"But now that we have actually embarked upon this journey, our future is so uncertain, and so unknown, it is impossible not to have misgivings. How ironic that in order to escape the lunatic asylum I have had to embark upon the most insane undertaking of my life."
"I am rather accustomed to doing the unconventional, the unpopular... Frankly, from the way I have been treated by the so-called 'civilized' people in my life, I rather look forward to residency among the savages."
"As I look around the circle of this tipi, even the chokingly close walls of my old room at the asylum suddenly seem in memory to be somehow comforting, familiar...a square, solid room with four walls... but, no, these thoughts I banish. I live in a new world, on a new earth, among new people. Courage!"
Jim Fergus does an excellent job of immersing the reader in the past, detailing that time period, and the Cheyenne people and their way of life, and their continuing conflict with the American government despite their white wives. But it's the women who are at the heart of this novel. It's told through the journals and letters of May Dodd, a very independent and memorable character. My one complaint is that sometimes her letters overlap with her journal entries and end up repeating the same information. But that's a small thing. Overall, this book is both a compelling and very heartbreaking read. I'm grateful to Sam at Book Chase who first introduced me to Fergus's trilogy.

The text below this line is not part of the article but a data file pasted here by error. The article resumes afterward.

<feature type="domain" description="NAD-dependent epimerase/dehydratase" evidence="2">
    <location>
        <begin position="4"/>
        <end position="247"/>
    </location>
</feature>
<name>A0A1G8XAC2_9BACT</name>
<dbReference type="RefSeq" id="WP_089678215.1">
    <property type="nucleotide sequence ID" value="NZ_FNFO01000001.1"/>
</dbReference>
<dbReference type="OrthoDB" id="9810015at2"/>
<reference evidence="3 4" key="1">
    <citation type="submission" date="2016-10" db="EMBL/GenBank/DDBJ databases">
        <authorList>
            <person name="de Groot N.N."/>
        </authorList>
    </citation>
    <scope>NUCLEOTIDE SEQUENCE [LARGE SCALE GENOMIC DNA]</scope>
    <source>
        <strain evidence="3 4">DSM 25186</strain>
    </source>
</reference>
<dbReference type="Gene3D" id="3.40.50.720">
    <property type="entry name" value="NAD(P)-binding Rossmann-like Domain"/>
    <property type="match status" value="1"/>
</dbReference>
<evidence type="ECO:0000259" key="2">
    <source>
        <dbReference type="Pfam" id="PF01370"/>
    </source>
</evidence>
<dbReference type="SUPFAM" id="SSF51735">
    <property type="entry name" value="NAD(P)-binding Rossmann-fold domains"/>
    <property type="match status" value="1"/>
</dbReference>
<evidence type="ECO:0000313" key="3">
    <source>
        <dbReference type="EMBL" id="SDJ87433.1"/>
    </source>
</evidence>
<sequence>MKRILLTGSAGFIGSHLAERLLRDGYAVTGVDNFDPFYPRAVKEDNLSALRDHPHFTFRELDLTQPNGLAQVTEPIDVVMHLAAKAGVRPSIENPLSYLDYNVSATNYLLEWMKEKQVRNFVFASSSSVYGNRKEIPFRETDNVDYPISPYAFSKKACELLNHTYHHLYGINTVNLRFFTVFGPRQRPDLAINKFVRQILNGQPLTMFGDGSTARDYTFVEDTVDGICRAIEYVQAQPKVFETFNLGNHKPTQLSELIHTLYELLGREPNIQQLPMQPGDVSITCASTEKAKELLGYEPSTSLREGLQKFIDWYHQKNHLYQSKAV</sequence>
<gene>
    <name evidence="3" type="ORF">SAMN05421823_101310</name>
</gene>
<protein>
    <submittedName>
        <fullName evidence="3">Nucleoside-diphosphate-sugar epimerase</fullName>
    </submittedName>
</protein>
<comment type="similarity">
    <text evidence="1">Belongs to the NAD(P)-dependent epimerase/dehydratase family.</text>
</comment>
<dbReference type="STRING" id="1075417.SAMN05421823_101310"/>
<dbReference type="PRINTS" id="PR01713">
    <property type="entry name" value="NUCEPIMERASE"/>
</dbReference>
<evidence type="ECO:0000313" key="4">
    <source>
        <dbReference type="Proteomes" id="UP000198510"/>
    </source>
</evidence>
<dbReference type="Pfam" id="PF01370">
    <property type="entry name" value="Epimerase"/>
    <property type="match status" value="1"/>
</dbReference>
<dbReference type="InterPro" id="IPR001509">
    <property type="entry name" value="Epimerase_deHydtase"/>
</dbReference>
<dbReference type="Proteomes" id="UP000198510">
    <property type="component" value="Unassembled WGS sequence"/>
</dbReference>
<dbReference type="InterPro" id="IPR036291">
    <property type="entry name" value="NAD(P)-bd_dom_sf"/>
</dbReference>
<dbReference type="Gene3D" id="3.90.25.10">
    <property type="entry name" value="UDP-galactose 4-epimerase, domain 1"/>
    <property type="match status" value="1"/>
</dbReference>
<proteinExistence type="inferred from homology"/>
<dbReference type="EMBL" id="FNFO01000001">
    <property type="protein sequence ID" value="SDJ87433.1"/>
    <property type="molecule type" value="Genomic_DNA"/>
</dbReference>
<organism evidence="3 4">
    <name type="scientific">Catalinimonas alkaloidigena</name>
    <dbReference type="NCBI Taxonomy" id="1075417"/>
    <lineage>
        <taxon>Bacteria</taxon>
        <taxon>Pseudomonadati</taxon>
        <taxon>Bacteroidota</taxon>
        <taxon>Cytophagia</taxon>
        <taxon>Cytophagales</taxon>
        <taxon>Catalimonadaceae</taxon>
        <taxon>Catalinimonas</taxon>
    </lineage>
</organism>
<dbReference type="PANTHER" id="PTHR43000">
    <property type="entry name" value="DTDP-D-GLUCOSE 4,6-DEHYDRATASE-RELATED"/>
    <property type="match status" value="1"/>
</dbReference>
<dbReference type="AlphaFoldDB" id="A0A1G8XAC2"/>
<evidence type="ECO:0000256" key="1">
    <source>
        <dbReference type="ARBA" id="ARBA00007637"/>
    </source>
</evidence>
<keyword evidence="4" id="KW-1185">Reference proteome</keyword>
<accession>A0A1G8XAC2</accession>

Ride the Wind by Lucia St. Clair Robson (which is based on the true story of Cynthia Ann Parker and her life with the Comanche)
This sounds like such an interesting read. I love historical fiction but haven't read many set during this time period.ReplyDelete
This is a time period I've always found interesting! :)Delete
It is interesting that we are so fascinated with early settlers. They had so much to endure: violence, weather, wild animals, no running water or electricity, no grocery stores, isolation. Much like the dystopian novels we enjoy.ReplyDelete